I wrote this poem in all of five minutes after breakfast. It came to me quickly and required only minor revision. The simple aesthetics see a large single stanza on the main theme with the ending offset in a separate stanza to underscore the recognition of the role regret has in all our imaginations. The indentation fixates on the imagery of the cherub, which I think underscores the blocked pathway to the past and the futility of listening to the Serpent's nonsense. Then again, we can't help but be nonsensical sometimes. 

It is also purposeful that the Eden so represented is the past, as the past always seems a promised land that we have abandoned for a present that is unsatisfying due to our regretful choices. For that reason, maybe the cherub really does represent regret in the Bible, as surely Adam and Eve must have felt for their transgression. Though given that our past actions make us in part what we are, perhaps it is not so bad that the cherub stands there, lest we undo ourselves by undoing the past. It is somewhat of a cliché to reconcile oneself to suffering by accepting that this suffering is a part of oneself, but it does appear to be true that we are what we are because of all of that. The assumption that this is a good thing is not one I find especially convincing, but whether good or bad, it appears true and irrevocable at any rate.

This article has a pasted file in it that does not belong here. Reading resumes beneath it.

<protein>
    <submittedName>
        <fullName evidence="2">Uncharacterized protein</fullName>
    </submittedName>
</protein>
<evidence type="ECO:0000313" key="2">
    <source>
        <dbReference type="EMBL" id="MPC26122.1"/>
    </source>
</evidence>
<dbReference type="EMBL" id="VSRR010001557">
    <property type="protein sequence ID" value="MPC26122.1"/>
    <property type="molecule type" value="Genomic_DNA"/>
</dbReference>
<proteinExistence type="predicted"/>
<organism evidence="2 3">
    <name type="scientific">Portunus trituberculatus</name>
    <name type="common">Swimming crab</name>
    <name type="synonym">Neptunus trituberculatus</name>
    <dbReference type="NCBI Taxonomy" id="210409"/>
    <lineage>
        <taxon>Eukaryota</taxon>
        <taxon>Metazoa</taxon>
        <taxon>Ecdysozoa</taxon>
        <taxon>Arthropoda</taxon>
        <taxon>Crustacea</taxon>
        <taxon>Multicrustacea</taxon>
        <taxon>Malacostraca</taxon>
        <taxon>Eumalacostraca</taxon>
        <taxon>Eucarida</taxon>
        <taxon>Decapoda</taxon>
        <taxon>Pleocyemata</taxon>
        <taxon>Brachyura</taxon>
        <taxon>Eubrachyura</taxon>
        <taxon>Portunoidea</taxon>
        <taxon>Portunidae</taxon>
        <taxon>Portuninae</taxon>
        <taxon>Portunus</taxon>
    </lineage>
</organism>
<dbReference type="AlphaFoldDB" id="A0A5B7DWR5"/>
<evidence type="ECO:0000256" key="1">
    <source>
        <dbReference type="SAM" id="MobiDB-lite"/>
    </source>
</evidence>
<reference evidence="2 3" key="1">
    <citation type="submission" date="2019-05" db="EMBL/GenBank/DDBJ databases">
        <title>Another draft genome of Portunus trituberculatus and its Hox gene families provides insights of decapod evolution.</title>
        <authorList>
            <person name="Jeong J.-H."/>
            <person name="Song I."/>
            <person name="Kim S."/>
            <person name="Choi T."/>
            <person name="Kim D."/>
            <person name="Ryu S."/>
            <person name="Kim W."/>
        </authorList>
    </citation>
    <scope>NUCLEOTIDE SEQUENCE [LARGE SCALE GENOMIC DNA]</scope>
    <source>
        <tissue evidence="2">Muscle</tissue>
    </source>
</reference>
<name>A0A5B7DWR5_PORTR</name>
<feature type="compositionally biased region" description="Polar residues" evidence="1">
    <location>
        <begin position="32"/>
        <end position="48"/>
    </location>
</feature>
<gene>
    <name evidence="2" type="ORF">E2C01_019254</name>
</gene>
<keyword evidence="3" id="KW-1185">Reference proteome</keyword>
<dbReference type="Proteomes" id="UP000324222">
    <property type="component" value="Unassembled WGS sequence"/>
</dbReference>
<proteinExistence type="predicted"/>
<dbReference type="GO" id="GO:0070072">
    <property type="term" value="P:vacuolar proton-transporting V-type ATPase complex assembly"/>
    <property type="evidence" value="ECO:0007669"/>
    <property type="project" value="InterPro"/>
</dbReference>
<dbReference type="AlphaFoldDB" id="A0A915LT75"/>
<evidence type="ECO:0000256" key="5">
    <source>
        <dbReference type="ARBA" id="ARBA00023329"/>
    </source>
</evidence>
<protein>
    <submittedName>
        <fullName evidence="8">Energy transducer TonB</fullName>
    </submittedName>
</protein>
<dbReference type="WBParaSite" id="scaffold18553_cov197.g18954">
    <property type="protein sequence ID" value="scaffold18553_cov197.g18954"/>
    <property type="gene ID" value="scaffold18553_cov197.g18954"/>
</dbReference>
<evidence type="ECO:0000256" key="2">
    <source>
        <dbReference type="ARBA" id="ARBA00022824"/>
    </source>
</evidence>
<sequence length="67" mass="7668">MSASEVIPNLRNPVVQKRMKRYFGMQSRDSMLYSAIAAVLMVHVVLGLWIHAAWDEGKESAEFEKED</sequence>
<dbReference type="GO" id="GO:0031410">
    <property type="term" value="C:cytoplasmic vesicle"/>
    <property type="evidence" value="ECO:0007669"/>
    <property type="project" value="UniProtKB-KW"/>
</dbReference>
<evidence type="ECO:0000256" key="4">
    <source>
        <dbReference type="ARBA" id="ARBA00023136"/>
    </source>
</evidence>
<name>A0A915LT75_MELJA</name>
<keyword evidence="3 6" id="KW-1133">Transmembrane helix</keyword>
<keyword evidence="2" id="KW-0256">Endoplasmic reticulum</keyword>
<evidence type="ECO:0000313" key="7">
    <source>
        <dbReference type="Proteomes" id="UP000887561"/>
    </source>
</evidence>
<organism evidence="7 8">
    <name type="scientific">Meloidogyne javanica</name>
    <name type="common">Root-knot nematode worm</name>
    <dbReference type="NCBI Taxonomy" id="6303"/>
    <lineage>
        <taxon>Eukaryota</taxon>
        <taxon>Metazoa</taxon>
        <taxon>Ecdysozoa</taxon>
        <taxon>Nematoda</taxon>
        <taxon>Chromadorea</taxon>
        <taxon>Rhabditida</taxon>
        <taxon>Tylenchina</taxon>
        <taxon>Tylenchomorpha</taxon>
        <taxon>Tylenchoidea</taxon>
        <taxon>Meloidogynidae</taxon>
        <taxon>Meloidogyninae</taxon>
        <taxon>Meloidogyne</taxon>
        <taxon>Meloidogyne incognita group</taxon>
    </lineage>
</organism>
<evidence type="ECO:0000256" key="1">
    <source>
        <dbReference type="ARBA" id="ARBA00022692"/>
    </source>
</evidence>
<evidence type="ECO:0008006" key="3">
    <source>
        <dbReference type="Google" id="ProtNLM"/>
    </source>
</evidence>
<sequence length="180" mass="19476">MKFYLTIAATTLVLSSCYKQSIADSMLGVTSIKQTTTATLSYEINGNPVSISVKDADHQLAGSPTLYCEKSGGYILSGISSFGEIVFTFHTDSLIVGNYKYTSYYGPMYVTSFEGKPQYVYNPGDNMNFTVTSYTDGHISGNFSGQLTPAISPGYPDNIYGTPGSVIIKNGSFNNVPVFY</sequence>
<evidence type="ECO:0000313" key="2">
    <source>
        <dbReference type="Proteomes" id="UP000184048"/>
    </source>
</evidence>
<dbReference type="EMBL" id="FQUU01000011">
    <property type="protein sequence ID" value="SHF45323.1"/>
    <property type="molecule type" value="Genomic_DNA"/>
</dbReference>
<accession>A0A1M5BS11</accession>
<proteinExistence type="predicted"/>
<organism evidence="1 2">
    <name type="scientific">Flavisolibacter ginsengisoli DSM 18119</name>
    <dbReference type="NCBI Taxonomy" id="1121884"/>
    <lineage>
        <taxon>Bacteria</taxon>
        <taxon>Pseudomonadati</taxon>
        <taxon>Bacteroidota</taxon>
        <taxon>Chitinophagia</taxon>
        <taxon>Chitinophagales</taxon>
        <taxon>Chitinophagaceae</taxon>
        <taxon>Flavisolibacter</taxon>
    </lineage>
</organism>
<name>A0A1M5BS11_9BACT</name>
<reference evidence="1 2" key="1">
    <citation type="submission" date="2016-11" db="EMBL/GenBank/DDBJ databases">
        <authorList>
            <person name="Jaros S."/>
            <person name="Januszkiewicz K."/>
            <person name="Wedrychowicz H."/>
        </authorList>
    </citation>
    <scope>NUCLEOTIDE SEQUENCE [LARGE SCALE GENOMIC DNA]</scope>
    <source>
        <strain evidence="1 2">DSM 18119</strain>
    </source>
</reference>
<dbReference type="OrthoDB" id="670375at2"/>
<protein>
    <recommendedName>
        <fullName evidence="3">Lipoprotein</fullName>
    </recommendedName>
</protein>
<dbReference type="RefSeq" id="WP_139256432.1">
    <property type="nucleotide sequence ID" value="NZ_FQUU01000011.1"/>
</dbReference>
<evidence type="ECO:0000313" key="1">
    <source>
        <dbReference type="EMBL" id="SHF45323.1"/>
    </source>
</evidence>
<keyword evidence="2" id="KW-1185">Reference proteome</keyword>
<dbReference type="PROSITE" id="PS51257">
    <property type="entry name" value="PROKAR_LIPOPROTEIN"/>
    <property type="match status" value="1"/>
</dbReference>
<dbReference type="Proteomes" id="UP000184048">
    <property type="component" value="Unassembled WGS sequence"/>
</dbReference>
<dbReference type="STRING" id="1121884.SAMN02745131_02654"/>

Friday, July 14, 2017

Poetry Hat Trick for FC Reinhart

Songs of Eretz Poetry Review is pleased to announce that Frequent Contributor John Reinhart has had three poems published in other venues:

Ariel Chart published "Digging in the Spring"